Estimated reading time: 1 minute, 59 seconds

If you’re in the nonprofit world, you know how much relationships matter.. So why is it then, that we tend to deprioritize investing in technology that helps us connect, converse and grow these relationships? Like so many nonprofit organizations, United Way of the Boston area faces its fair share of challenges. We’re on a budget fueled by donors. We work across a geo-dispersed region and many of us drive a long way on our commute, or for meetings. We tend to prioritize spending our funds on supporting our mission of serving the community rather than giving our office a facelift.

One day, however, one of our employees decided to enter a contest through Highfive, a video conferencing provider known for the way it combines hardware and software to create a truly unique meeting experience. Upon winning the contest, we were given Highfive’s Premium video conferencing solution, a glass whiteboard, two 65” 4K monitors and a customer mural made just for our United Way location, the features the downtown Boston skyline. For many of our employees, hopping on a Highfive line, instead of our traditional audio-only conference line, was a game changer. I’d compare it to trying a restaurant for the first time, and then wondering how you ever lived without it in the first place. We thrive on relationships-- with donors, with our volunteer network-- and getting to see people, instead of only hearing them, adds so much to our conversation.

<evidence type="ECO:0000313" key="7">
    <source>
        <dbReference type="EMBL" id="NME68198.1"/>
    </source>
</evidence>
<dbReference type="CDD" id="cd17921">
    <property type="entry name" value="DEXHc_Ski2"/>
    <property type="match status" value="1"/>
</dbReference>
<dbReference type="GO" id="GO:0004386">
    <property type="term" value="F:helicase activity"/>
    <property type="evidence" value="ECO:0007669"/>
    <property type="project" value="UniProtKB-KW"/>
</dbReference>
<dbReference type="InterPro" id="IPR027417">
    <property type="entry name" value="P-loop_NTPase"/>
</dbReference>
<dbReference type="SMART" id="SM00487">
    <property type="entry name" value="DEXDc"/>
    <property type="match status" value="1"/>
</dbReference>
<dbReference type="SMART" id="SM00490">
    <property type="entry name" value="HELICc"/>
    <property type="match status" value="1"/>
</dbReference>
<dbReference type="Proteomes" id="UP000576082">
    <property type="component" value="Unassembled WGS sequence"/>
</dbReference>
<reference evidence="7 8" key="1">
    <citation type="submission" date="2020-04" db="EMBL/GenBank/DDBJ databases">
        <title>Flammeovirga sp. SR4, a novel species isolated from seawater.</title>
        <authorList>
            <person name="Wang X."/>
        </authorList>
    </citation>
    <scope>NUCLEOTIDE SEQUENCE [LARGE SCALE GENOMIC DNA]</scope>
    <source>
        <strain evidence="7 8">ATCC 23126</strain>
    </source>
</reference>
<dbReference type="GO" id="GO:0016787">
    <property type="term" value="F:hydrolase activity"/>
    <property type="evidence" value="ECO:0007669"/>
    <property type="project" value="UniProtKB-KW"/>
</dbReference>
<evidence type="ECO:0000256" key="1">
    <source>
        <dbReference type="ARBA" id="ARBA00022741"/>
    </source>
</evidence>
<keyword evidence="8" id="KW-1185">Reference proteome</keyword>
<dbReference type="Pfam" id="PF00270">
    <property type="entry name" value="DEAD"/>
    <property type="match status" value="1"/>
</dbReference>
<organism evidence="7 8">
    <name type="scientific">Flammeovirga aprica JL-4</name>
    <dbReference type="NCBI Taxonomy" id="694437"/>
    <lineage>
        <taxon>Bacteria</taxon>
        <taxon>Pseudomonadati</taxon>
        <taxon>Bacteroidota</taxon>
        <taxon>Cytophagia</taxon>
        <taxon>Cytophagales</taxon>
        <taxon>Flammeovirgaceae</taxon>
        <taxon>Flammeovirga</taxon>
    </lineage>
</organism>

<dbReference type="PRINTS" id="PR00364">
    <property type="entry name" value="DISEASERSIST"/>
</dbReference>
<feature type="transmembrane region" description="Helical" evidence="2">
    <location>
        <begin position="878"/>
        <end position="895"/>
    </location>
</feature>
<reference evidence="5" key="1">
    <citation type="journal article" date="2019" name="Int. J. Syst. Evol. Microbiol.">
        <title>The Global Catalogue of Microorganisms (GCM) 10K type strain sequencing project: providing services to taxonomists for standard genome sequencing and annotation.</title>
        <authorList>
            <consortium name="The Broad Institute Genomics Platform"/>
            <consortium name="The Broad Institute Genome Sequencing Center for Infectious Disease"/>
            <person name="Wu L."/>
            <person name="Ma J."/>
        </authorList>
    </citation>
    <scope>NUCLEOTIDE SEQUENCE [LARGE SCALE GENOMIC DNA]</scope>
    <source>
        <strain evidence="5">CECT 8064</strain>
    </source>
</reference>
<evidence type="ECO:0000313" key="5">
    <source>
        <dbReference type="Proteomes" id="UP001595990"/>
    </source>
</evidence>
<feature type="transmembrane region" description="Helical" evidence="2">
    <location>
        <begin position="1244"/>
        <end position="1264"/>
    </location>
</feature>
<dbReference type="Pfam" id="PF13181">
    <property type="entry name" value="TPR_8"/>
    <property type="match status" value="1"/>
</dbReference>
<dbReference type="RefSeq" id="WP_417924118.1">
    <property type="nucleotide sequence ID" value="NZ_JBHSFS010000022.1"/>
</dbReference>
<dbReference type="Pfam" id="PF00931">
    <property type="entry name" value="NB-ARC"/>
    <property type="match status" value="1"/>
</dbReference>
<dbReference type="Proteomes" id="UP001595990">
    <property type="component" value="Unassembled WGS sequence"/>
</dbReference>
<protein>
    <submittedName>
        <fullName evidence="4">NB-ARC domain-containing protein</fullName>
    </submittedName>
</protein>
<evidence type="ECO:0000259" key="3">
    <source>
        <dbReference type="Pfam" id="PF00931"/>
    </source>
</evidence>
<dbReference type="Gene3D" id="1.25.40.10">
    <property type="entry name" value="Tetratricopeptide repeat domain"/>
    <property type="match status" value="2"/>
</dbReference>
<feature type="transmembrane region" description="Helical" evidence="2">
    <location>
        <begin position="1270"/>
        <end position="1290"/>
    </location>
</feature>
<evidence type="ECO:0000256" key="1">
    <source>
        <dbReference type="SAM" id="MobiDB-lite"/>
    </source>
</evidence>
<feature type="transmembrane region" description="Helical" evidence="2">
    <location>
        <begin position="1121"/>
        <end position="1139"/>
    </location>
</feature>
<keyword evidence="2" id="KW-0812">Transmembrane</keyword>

Nonprofits face an interesting conundrum: we are on a strict budget, expected to use a very small percentage of donations for administrative or overhead costs. Yet through this experience, we realized that ROI is often found in unexpected places. The impact we make by relationship-building and feeling like we’re all in one room, even if we’re miles apart, is often times unmeasurable. We can be more productive, read each other’s non-verbal cues better and have come to enjoy meetings just a little more.

Nonprofits tend to think about budget and limitations before potential. What if we started thinking outside these constraints, about ways to actually streamline our work and become better, happier employees ourselves. It might seem like an investment up front, but if relationships are your biggest bet, it’s always worth it in the end.

Mark Lamothe, Senior Vice President, United Way of Massachusetts Bay and Merrimack Valley.

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